A recent study published in the journal Nature Microbiology provides evidence of a newly identified filovirus species. Using serum samples taken from bats, a well-known host for filoviruses, Yang et al. isolated and identified viral RNA for an unclassified viral genome sequence using next generation sequencing analysis. This new virus genome sequence was organized with the same open reading frames as other filoviruses, encoding for nucleoprotein (NP), viral protein 35 (VP35), VP40, glycoprotein (GP), VP30, VP24, and RNA-dependent RNA polymerase (L). This new genome sequence shared up to 54% of the nucleotide sequences for the filovirus species Lloviu virus (LLOV), EBOV and MARV, with MARV being the most similar. Their analysis suggested that this novel virus should be classified within the Filoviridae family tree as a separate genus, Dianlovirus, and was named Měnglà virus (MLAV).
One hundred years ago, the world was taking its first deep breaths as it celebrated the end of World War I. The Armistice of Compiègne, was signed on November 11,1918, officially ending the four-year long conflict, which claimed the lives of more than 8 million soldiers (1). What the world didn’t yet realize was that they had been battling a far deadlier enemy in the hospitals and at home than any army the soldiers faced on the fields of war.
During the last year of the war, a deadly influenza virus rampaged around the globe leaving between 50 and 100 million dead in its wake.
The boys were coming in with colds and a headache and they were dead within two or three days. Great big handsome fellows, healthy men, just came in and died. There was no rejoicing in Lille the night of the Armistice. Sister Catherine Macfie from her post at casualty clearing station no. 11 at St André near Lille, France (2).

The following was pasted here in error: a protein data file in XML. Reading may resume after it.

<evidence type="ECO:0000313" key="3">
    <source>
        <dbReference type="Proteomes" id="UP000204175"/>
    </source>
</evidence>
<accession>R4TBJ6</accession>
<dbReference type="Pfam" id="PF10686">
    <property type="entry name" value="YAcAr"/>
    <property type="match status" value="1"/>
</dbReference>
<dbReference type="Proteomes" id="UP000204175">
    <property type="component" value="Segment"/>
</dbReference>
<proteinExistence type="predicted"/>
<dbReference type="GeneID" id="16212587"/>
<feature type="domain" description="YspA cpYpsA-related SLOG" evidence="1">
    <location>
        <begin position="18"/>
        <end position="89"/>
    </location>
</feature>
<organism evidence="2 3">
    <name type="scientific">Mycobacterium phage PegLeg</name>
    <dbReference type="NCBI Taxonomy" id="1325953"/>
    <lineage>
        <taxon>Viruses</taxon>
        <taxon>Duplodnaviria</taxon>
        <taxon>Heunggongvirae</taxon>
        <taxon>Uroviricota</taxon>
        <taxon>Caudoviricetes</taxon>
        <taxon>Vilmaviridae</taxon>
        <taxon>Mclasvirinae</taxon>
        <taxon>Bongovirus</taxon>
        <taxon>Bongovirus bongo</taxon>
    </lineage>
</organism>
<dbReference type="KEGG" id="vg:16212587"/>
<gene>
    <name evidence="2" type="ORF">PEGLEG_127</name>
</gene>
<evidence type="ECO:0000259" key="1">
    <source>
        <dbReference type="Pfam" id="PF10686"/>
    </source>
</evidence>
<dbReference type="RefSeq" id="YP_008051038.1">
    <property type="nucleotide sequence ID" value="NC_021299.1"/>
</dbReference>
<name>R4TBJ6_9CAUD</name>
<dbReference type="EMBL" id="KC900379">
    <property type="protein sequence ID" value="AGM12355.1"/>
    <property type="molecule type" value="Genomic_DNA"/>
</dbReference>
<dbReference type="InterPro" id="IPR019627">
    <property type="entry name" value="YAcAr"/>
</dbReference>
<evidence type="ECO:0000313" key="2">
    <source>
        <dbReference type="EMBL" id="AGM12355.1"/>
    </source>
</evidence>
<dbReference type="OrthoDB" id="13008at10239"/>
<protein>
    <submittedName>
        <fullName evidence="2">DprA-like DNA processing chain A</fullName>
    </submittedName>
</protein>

Today NASA’s InSight lander will touch down on Mars. InSight, which launched on May 5, is NASA’s first Mars landing since the Curiosity rover in 2012. The lander will begin a two-year mission to study Mars’ deep interior, gathering data that will help scientists understand the formation of rocky planets, including Earth.
While every spacecraft that reaches Mars offers more knowledge of the Red Planet, a lot of the excitement is fueled by hopes that someday these missions will bring humans to Mars and enable us to start colonies there. While this goal seems very distant, tremendous progress is being made. Scientists around the globe are making incremental discoveries that will lead to the advances necessary to make colonization of Mars a reality.
When someone is admitted to a hospital for an illness, the hope is that medical care and treatment will help them them feel better. However, nosocomial infections—infections acquired in a health-care setting—are becoming more prevalent and are associated with an increased mortality rate worldwide. This is largely due to the misuse of antibiotics, allowing some bacteria to become resistant. Furthermore, when an antibiotic wipes out the “good” bacteria that comprise the human microbiome, it leaves a patient vulnerable to opportunistic infections that take advantage of disruptions to the gut microbiota.
One such bacteria, Clostridium difficile, is of growing concern world-wide since it is resistant to many different antibiotics. When a patient is treated with an antibiotic, C. difficile can thrive in the intestinal tract without other bacteria populating the gut. C. difficile infection is the leading cause of antibiotic-associated diarrhea. While symptoms can be mild, aggressive infection can lead to pseudomembranous colitis—a severe inflammation of the colon which can be life-threatening.